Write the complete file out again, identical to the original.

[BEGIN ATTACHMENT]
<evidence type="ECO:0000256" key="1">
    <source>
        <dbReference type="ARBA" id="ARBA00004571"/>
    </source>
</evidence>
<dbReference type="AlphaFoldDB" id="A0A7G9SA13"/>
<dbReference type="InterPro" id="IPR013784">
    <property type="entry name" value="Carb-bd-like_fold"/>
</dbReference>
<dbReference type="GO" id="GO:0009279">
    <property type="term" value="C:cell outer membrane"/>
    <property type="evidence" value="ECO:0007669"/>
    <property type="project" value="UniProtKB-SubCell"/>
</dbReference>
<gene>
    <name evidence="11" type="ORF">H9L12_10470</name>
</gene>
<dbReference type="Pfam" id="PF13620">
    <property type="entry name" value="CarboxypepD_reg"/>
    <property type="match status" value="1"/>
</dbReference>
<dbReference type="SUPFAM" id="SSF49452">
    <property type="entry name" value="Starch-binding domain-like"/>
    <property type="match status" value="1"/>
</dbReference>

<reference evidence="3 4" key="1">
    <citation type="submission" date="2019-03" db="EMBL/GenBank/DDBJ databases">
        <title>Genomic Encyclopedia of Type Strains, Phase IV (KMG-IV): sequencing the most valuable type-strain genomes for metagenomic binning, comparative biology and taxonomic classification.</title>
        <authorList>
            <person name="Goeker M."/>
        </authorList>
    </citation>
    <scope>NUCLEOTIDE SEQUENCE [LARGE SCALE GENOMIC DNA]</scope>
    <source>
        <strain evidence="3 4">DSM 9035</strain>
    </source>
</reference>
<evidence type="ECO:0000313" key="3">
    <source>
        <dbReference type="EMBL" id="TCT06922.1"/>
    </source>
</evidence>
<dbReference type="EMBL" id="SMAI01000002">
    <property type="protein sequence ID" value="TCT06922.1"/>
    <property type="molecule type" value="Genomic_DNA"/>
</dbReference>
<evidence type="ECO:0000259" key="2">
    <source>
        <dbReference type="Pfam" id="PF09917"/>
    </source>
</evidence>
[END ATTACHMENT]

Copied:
<evidence type="ECO:0000256" key="1">
    <source>
        <dbReference type="ARBA" id="ARBA00004571"/>
    </source>
</evidence>
<dbReference type="AlphaFoldDB" id="A0A7G9SA13"/>
<dbReference type="InterPro" id="IPR013784">
    <property type="entry name" value="Carb-bd-like_fold"/>
</dbReference>
<dbReference type="GO" id="GO:0009279">
    <property type="term" value="C:cell outer membrane"/>
    <property type="evidence" value="ECO:0007669"/>
    <property type="project" value="UniProtKB-SubCell"/>
</dbReference>
<gene>
    <name evidence="11" type="ORF">H9L12_10470</name>
</gene>
<dbReference type="Pfam" id="PF13620">
    <property type="entry name" value="CarboxypepD_reg"/>
    <property type="match status" value="1"/>
</dbReference>
<dbReference type="SUPFAM" id="SSF49452">
    <property type="entry name" value="Starch-binding domain-like"/>
    <property type="match status" value="1"/>
</dbReference>

<reference evidence="3 4" key="1">
    <citation type="submission" date="2019-03" db="EMBL/GenBank/DDBJ databases">
        <title>Genomic Encyclopedia of Type Strains, Phase IV (KMG-IV): sequencing the most valuable type-strain genomes for metagenomic binning, comparative biology and taxonomic classification.</title>
        <authorList>
            <person name="Goeker M."/>
        </authorList>
    </citation>
    <scope>NUCLEOTIDE SEQUENCE [LARGE SCALE GENOMIC DNA]</scope>
    <source>
        <strain evidence="3 4">DSM 9035</strain>
    </source>
</reference>
<evidence type="ECO:0000313" key="3">
    <source>
        <dbReference type="EMBL" id="TCT06922.1"/>
    </source>
</evidence>
<dbReference type="EMBL" id="SMAI01000002">
    <property type="protein sequence ID" value="TCT06922.1"/>
    <property type="molecule type" value="Genomic_DNA"/>
</dbReference>
<evidence type="ECO:0000259" key="2">
    <source>
        <dbReference type="Pfam" id="PF09917"/>
    </source>
</evidence>